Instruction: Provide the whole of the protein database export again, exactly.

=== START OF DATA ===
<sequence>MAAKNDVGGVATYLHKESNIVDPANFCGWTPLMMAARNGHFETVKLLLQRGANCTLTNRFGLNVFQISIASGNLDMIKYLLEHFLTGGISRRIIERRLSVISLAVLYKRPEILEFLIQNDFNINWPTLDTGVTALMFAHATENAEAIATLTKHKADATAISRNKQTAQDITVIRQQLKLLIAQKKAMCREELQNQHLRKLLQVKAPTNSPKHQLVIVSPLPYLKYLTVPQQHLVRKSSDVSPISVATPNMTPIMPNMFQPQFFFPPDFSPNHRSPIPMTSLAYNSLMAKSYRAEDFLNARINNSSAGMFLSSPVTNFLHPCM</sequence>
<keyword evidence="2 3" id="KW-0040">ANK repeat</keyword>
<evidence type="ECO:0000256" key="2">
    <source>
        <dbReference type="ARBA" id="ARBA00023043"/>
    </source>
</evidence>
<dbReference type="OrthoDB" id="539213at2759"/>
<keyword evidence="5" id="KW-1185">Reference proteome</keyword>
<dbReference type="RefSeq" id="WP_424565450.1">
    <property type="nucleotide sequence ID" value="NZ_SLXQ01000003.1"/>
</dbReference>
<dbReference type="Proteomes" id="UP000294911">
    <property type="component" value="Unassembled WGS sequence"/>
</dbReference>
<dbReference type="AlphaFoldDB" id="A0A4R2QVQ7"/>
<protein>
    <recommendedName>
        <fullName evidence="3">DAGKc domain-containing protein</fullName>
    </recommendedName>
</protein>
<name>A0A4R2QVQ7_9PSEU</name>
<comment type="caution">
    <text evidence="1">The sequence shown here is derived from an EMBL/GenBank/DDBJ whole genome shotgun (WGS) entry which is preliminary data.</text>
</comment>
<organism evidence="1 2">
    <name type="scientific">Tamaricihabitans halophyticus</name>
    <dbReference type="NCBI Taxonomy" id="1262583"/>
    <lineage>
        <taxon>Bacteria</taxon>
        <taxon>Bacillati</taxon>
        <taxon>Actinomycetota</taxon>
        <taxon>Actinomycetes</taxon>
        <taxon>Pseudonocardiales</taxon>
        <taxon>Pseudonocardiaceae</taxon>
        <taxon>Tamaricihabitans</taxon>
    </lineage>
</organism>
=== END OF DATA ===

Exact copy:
<sequence>MAAKNDVGGVATYLHKESNIVDPANFCGWTPLMMAARNGHFETVKLLLQRGANCTLTNRFGLNVFQISIASGNLDMIKYLLEHFLTGGISRRIIERRLSVISLAVLYKRPEILEFLIQNDFNINWPTLDTGVTALMFAHATENAEAIATLTKHKADATAISRNKQTAQDITVIRQQLKLLIAQKKAMCREELQNQHLRKLLQVKAPTNSPKHQLVIVSPLPYLKYLTVPQQHLVRKSSDVSPISVATPNMTPIMPNMFQPQFFFPPDFSPNHRSPIPMTSLAYNSLMAKSYRAEDFLNARINNSSAGMFLSSPVTNFLHPCM</sequence>
<keyword evidence="2 3" id="KW-0040">ANK repeat</keyword>
<evidence type="ECO:0000256" key="2">
    <source>
        <dbReference type="ARBA" id="ARBA00023043"/>
    </source>
</evidence>
<dbReference type="OrthoDB" id="539213at2759"/>
<keyword evidence="5" id="KW-1185">Reference proteome</keyword>
<dbReference type="RefSeq" id="WP_424565450.1">
    <property type="nucleotide sequence ID" value="NZ_SLXQ01000003.1"/>
</dbReference>
<dbReference type="Proteomes" id="UP000294911">
    <property type="component" value="Unassembled WGS sequence"/>
</dbReference>
<dbReference type="AlphaFoldDB" id="A0A4R2QVQ7"/>
<protein>
    <recommendedName>
        <fullName evidence="3">DAGKc domain-containing protein</fullName>
    </recommendedName>
</protein>
<name>A0A4R2QVQ7_9PSEU</name>
<comment type="caution">
    <text evidence="1">The sequence shown here is derived from an EMBL/GenBank/DDBJ whole genome shotgun (WGS) entry which is preliminary data.</text>
</comment>
<organism evidence="1 2">
    <name type="scientific">Tamaricihabitans halophyticus</name>
    <dbReference type="NCBI Taxonomy" id="1262583"/>
    <lineage>
        <taxon>Bacteria</taxon>
        <taxon>Bacillati</taxon>
        <taxon>Actinomycetota</taxon>
        <taxon>Actinomycetes</taxon>
        <taxon>Pseudonocardiales</taxon>
        <taxon>Pseudonocardiaceae</taxon>
        <taxon>Tamaricihabitans</taxon>
    </lineage>
</organism>